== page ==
5. Consistency — The system uses the same technology and decision-making criteria, ensuring that the same incidents are treated similarly across different games.
  6. Fewer controversies — Incorrect decisions can lead to disputes and controversies, and the VAR system helps to reduce the likelihood of such incidents.

The Issues with the Implementation of VAR in Football

While the VAR system has the potential to reduce errors and ensure that important decisions are made correctly, its application has led to even more controversies.

Here are some of the main issues that have been raised with the VAR system:

Delays and Disruptions to the Game

Football hates interruptions unless they are for serious injuries. And the last thing fans want is to stand and wait around without knowing what’s happening. 

Reviewing incidents can take seconds or several minutes, leading to frustration for players, coaches, and fans who have to wait for the official to come to a decision. Also, using VAR too frequently disrupts the flow of the game and decreases the entertainment factor for old-school fans.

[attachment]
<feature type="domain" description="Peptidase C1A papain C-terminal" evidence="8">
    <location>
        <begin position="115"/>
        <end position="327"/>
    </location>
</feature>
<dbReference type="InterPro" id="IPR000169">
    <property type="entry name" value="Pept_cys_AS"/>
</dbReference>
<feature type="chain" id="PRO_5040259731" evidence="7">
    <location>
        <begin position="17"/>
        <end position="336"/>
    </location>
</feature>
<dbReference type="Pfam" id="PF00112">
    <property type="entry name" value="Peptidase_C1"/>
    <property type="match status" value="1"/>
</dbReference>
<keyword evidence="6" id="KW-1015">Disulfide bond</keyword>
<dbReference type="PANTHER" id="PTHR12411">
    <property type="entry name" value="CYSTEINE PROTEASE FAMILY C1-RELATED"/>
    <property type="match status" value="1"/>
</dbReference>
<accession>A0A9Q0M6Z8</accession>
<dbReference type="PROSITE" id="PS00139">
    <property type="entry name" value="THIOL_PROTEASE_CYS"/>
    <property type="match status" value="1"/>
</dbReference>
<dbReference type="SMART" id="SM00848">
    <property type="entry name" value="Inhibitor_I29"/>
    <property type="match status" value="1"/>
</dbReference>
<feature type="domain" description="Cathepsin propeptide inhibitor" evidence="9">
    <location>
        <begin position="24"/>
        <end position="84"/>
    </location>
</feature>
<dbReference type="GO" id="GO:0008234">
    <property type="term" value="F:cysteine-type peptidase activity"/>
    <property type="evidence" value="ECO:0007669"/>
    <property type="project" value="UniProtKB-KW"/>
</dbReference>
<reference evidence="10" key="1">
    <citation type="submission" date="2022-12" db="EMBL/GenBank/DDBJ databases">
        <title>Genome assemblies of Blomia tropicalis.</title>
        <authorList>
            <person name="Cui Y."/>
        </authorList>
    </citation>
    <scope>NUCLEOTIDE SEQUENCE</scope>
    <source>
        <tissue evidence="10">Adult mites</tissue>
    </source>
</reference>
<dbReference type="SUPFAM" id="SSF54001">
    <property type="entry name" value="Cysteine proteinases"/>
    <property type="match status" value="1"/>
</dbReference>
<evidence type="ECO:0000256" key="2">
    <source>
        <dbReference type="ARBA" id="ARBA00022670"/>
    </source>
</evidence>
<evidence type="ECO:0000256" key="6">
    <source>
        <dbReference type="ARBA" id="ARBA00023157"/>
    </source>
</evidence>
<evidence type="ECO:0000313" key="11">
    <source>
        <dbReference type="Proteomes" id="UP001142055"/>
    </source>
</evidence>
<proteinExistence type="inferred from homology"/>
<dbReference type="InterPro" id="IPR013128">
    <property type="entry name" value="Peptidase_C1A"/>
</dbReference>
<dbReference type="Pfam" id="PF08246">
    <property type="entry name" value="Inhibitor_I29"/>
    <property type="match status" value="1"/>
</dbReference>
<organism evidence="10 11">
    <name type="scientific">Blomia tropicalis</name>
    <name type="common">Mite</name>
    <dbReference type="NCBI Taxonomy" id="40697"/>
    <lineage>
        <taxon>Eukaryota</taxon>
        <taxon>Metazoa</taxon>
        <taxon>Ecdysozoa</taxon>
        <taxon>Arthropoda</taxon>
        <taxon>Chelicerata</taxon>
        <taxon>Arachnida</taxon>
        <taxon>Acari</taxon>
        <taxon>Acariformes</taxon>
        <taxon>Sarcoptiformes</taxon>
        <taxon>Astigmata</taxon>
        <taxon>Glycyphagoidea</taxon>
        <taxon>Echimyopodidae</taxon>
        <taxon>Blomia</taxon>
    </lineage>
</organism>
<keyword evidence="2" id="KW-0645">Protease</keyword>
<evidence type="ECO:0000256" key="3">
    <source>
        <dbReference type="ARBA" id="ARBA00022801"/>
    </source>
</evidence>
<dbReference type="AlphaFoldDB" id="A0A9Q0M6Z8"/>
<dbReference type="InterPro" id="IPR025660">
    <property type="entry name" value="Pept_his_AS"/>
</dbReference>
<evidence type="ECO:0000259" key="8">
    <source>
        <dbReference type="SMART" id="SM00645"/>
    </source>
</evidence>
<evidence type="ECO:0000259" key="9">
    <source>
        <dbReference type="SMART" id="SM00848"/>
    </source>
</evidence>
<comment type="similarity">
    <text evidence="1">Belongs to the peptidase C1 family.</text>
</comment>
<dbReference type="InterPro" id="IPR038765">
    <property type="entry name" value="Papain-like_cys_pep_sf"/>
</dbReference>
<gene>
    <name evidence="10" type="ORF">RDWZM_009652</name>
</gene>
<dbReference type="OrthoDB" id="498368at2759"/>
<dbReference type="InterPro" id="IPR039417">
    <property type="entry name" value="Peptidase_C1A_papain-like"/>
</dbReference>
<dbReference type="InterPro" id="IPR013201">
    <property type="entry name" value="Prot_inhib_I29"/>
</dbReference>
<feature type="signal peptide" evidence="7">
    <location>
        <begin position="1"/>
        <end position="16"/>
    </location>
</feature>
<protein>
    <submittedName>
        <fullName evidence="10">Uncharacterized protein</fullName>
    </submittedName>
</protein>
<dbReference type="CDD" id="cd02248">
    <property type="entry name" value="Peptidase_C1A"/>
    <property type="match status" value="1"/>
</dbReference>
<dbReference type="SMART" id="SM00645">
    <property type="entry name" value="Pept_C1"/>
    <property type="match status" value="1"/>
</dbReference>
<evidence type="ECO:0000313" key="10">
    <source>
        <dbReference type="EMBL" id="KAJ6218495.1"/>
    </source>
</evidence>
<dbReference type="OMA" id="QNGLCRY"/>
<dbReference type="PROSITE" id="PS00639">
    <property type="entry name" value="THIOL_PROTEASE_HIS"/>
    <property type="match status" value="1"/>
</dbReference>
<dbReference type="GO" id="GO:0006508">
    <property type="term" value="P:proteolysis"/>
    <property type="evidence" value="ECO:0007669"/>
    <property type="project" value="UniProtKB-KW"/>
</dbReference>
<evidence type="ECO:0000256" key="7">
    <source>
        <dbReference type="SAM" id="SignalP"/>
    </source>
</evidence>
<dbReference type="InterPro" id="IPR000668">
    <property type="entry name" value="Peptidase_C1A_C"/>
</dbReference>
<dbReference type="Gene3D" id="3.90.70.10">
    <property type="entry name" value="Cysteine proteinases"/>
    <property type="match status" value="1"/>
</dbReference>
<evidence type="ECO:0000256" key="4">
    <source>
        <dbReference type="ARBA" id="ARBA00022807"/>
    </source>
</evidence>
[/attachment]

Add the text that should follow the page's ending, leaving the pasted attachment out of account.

In a match between Chelsea and Liverpool at Stamford Bridge, with Chelsea being 2-0 down, Mateo Kovacic scored a brilliant goal to make it 2-1. The long VAR check for the goal left Chelsea coach Thomas Tuchel infuriated on the touchline. 

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Consequently, this long check killed the momentum for Chelsea while allowing Liverpool to regroup and stave off the comeback.

Inconsistencies in Decision-Making

Despite the use of video technology, decisions can still be subject to personal interpretation of the rules. This can lead to frustration and confusion, as some incidents may be reviewed and overturned while others may not. 

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A case in point is the handball rule—the ire of the football world. In determining when there is a deliberate handball by a player, referees will now look for a deliberate action on behalf of the player, with an emphasis on whether the arm is in a natural position or not. 

This brings us to the definition of “natural position.” 

Mike Riley, Managing Director of Professional Game Match Officials Limited (PGMOL), explains: